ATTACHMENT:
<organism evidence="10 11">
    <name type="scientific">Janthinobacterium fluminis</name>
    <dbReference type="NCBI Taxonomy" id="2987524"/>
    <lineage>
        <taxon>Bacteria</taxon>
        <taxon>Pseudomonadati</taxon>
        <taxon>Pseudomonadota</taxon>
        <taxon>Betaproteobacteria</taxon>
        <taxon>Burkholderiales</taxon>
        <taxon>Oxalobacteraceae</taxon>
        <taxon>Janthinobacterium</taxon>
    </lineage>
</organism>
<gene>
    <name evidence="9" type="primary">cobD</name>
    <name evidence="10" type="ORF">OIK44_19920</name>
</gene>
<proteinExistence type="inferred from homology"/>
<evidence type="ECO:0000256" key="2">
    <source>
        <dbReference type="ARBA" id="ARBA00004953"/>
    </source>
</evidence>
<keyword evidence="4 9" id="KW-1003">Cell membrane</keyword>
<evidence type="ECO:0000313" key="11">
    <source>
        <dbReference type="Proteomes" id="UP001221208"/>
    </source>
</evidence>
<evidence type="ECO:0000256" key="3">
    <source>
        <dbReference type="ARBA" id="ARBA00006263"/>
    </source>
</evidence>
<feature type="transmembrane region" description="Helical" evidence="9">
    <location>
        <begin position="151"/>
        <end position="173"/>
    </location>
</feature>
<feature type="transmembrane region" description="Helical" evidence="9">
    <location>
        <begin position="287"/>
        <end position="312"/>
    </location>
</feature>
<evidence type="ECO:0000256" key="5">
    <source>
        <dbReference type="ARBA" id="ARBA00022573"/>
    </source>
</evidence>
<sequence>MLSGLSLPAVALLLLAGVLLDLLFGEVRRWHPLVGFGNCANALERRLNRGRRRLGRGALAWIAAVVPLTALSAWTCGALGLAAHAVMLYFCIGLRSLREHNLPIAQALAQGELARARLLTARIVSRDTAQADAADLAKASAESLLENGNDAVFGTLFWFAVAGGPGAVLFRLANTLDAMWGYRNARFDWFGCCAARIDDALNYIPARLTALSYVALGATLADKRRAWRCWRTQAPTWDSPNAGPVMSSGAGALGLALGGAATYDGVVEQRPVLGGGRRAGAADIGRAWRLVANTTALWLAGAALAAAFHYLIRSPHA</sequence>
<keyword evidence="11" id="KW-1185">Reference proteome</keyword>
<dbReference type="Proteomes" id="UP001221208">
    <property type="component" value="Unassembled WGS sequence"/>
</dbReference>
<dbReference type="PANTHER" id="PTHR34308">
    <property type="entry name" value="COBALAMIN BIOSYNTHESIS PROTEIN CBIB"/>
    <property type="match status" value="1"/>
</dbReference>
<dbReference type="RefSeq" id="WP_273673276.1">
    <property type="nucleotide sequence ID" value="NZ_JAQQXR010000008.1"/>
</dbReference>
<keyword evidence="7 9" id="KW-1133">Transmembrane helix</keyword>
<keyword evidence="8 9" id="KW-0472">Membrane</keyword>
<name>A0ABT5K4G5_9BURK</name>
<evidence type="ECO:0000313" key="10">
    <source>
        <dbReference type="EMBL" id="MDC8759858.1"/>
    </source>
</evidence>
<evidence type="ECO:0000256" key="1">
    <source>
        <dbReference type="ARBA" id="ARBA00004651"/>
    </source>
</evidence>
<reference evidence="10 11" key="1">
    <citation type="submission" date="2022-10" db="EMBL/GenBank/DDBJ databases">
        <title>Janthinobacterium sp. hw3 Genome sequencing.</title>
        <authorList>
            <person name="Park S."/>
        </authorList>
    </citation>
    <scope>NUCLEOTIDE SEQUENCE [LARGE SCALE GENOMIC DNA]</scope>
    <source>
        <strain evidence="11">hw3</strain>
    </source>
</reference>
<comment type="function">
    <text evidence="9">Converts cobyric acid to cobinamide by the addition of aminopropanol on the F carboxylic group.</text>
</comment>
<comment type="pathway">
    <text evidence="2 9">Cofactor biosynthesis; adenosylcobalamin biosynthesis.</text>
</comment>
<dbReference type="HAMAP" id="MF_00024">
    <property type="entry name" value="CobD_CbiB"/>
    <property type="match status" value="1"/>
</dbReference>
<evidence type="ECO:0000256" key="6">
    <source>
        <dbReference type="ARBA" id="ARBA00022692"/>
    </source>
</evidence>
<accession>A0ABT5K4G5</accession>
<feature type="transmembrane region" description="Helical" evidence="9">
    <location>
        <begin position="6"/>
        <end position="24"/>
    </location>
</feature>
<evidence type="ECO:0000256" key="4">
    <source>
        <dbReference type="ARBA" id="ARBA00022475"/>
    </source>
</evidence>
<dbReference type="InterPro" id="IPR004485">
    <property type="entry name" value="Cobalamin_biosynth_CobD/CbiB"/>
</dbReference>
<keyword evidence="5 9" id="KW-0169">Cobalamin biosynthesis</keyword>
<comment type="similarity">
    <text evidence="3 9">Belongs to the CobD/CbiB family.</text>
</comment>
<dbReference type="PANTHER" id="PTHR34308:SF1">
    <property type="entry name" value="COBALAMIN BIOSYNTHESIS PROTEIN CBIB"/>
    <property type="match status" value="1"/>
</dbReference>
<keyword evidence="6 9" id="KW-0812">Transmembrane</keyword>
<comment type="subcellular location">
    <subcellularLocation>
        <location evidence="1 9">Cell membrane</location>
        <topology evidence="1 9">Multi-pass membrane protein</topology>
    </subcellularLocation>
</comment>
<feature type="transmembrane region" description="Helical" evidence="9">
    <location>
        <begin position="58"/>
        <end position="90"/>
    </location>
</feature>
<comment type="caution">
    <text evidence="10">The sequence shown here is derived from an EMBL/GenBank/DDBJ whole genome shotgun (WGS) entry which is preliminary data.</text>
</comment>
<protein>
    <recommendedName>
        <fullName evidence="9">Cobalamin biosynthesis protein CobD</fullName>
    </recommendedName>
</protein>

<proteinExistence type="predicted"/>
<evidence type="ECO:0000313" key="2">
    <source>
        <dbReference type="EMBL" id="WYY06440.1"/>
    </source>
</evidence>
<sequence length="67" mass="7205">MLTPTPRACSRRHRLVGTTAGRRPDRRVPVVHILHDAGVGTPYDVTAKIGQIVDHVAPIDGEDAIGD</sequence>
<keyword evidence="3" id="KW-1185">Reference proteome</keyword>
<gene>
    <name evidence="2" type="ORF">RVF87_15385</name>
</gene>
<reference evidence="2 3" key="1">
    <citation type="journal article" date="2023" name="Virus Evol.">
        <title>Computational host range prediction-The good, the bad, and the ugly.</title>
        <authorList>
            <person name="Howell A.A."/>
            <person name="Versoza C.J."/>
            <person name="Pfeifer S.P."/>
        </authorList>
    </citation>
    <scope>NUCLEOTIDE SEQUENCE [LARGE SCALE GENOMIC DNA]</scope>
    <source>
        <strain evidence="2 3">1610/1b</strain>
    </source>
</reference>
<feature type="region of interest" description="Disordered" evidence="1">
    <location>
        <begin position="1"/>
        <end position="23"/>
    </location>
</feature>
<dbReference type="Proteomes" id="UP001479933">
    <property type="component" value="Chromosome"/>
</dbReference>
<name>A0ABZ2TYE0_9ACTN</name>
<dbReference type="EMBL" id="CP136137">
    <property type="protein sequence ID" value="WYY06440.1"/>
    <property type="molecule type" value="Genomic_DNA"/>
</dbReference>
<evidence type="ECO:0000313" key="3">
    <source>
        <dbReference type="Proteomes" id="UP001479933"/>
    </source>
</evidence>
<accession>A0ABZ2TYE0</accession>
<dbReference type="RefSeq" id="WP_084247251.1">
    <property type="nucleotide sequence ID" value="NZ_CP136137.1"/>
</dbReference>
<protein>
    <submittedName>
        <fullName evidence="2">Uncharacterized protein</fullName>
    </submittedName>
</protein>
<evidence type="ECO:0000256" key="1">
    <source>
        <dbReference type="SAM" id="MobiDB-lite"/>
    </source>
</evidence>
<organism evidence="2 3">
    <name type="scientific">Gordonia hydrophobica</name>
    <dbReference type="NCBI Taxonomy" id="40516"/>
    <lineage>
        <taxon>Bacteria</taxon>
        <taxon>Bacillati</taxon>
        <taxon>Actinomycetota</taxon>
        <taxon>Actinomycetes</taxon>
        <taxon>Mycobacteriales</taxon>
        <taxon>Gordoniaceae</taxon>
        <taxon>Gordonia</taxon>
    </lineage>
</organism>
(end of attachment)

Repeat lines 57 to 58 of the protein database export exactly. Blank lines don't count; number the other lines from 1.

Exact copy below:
<dbReference type="PANTHER" id="PTHR34308">
    <property type="entry name" value="COBALAMIN BIOSYNTHESIS PROTEIN CBIB"/>